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United States Department of Agriculture

Agricultural Research Service

Title: Fish Distribution and Utilization of Seasonal Habitats in Grass-Seed Producing Fields

Authors
item Colvin, R - OREGON STATE UNIVERSITY
item Gerth, W - OREGON STATE UNIVERSITY
item Boyer, K - OREGON STATE UNIVERSITY
item Giannico, G - OREGON STATE UNIVERSITY
item Li, J - OREGON STATE UNIVERSITY
item Steiner, Jeffrey
item Griffith, Stephen

Submitted to: American Fisheries Society Annual Meeting
Publication Type: Abstract Only
Publication Acceptance Date: March 31, 2003
Publication Date: June 30, 2003
Citation: COLVIN, R., GERTH, W., BOYER, K., GIANNICO, G., LI, J., STEINER, J.J., GRIFFITH, S.M. FISH DISTRIBUTION AND UTILIZATION OF SEASONAL HABITATS IN GRASS-SEED PRODUCING FIELDS. Abstract No. 9800974. AMERICAN FISHERIES SOCIETY ANNUAL MEETING. 2003.

Interpretive Summary: In the Pacific Northwest, floodplains and seasonal waterways in low gradient agricultural fields may provide winter habitat to several species of native fish during high flow periods. In the winters of 2001-02 and 2002-03, the composition of fish communities and the spatial and temporal distributions of their species were examined in four sub-basins of the Upper Willamette River in western Oregon. Grass seed production is the predominant land use in these sub-basins and all our sampling locations were in seasonal creeks ran through agricultural fields. Fish were sampled from November to May using minnow traps and electrofishing. Standard fish habitat variables were recorded, as well as riparian vegetation features, water quality and discharge. Samples of both terrestrial and aquatic invertebrates were collected. Ten native species of fish (including four salmonids) were present in these habitats and were differentially distributed in response to drainage features. Although few to no fish were found in drainages directly feeding into the river's main-stem, fish numbers decreased as distance from the main-stem increased. During this study, fish abundance or community composition were not associated with riparian vegetation or water quality. Fish response to food availability and abundance will be examined during the winter of 2003-04.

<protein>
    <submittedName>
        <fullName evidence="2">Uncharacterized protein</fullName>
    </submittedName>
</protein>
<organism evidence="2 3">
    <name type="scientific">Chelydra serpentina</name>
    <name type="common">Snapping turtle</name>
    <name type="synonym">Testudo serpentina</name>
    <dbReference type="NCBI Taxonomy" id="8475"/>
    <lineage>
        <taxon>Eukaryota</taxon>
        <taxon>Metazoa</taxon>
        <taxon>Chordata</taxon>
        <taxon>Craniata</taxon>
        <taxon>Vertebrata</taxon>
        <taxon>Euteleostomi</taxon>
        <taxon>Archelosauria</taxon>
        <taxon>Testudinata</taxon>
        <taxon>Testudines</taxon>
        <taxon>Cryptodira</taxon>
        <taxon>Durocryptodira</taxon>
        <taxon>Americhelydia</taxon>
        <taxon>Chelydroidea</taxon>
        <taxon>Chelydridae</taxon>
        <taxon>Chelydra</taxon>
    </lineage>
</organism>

Technical Abstract: In the Pacific Northwest, floodplains and seasonal waterways in low gradient agricultural fields may provide winter habitat to several species of native fish during high flow periods. In the winters of 2001-02 and 2002-03, the composition of fish communities and the spatial and temporal distributions of their species were examined in four sub-basins of the Upper Willamette River in western Oregon. Grass seed production is the predominant land use in these sub-basins and all our sampling locations were in seasonal creeks ran through agricultural fields. Fish were sampled from November to May using minnow traps and electrofishing. Standard fish habitat variables were recorded, as well as riparian vegetation features, water quality and discharge. Samples of both terrestrial and aquatic invertebrates were collected. Ten native species of fish (including four salmonids) were present in these habitats and were differentially distributed in response to drainage features. Although few to no fish were found in drainages directly feeding into the river's main-stem, fish numbers decreased as distance from the main-stem increased. During this study, fish abundance or community composition were not associated with riparian vegetation or water quality. Fish response to food availability and abundance will be examined during the winter of 2003-04.

Last Modified: 7/31/2014